David Brooks, as he occasionally does, knocks it out of the park in The End of Philosophy, in yesterday’s NY Times. The subject: moral reasoning.
Wait wait–don’t run away! It’s interesting–I promise!
We often think of morality as principles-driven. Whether religious or philosophical, if we hear “moral,” we’re inclined to think rule-following or deductive reasoning of some kind.
Not so, says Brooks, surveying current literature. Moral reasoning is much more emotional and intuitive than we think. It evolves evolutionarily, as part of our social development. Which, interestingly, puts it on a par with competition.
Evolution isn’t just survival of the fittest. Evolution also favors those groups who have learned to cooperate—competition isn’t just individual, it’s between collaborating groups.
Which means the urge to collaborate is about on par with the urge to compete. Both come from the same parts of the brain, the emotional centers.
This makes common sense on several dimensions. One is that ethics is fundamentally about relationships—not about rules. Even Immanuel Kant—about as principles-based a philosopher as they come—agrees with this (ethics consists in treating others as ends, not means).
Quick cut to business ethics programs. Sometimes phrased as “ethics and compliance” programs. Which leads us to oxymoron number 1: if you’re talking about complying with the law, you’re probably not talking about ethics.
When Harvard Business School started its ethics program in 2004, here’s how the new course (Leadership and Corporate Accountability) was positioned:
"LCA stems from a belief that business leaders play a crucial role in society. They and the companies they build and lead are expected to deliver strong financial results for investors, superior goods and services for customers, attractive work environments for employees, and innovative ideas for the future. At the same time, they are expected to observe the laws of the countries in which they operate, respect society’s ethical standards, and contribute to the communities of which they are part."
It’s hard not to see this as a course about the art of balancing. Balancing competing demands is something at which HBS does a wonderful job. But the course sounds no different at root from other courses that describe balancing competing constituencies in marketing, or production, or business strategy.
Corporate ethics, by this view, is far more corporate than ethical. It is about navigating a company through a minefield of, among other things, people who believe in something called “ethics.”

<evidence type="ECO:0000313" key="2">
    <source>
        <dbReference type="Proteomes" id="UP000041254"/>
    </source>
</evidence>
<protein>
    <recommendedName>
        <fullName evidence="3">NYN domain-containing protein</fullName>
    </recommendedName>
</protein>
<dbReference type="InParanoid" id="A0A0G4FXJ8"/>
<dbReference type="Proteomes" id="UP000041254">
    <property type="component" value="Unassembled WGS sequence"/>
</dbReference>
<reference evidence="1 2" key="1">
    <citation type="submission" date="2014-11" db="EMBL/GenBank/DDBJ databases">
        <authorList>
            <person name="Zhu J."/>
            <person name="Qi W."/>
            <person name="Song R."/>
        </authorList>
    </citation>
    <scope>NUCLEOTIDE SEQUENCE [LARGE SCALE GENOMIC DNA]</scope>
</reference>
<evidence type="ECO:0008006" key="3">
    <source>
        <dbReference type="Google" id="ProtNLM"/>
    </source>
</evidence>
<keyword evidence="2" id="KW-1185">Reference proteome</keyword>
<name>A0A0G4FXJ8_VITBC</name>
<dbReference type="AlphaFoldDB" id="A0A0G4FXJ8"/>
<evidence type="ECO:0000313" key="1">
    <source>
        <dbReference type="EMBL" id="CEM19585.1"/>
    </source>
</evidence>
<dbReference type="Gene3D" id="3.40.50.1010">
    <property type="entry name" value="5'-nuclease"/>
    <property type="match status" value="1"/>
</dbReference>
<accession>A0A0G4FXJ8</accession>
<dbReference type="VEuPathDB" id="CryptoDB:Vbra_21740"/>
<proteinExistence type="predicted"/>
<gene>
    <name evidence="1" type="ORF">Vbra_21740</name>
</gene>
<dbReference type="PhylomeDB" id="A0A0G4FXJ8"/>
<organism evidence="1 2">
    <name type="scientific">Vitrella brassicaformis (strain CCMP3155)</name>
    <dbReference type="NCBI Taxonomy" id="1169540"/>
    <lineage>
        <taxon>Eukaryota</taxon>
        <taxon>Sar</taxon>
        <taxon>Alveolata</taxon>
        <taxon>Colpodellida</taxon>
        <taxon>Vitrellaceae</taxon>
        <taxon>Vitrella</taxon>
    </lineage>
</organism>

This view of ethics is to real ethics as a professor of religion is to a churchgoer. Oxymoron Number 2 is “corporate ethics.”
Programs like this almost always still have one assumption at root: the survival of the corporation in a complex, often hostile world. That is the same assumption at the heart of a course in corporate strategy. Proof? How many ethics courses contemplate the disollution of the company? About as many as strategy courses envisioning the same. Zilch.
Just as Machiavelli linked war and negotiation as alternative means to the success of the State, this view links strategy and ethics as alternative means to the success of the Company. In this environment, cooperation is not about ethics–it’s about negotiation to achieve competitive aims. It’s cooperation as means, not ends. It’s not ethical.
No surprise. Machiavelli doesn’t come to mind as a foremost ethicist.
The continued existence and prosperity of a Corporation or a State is very much what competition is about. It is not at all what ethics is about. In an increasingly connected world, a course about ethics would talk about the value of collaboration across and between companies, and how to manage based on it. I don’t see that happening.
Competition and ethics may both derive from evolutionary, emotional sources. But as long as one is subordinated to the other—as long as they’re teaching ethics down the hall from competitive strategy, with a common philosophical goal of corporate competitive success–the winner will be competitive strategy, and the loser will be ethics. No contest.
Too bad, because old-think in a new world is not what we need.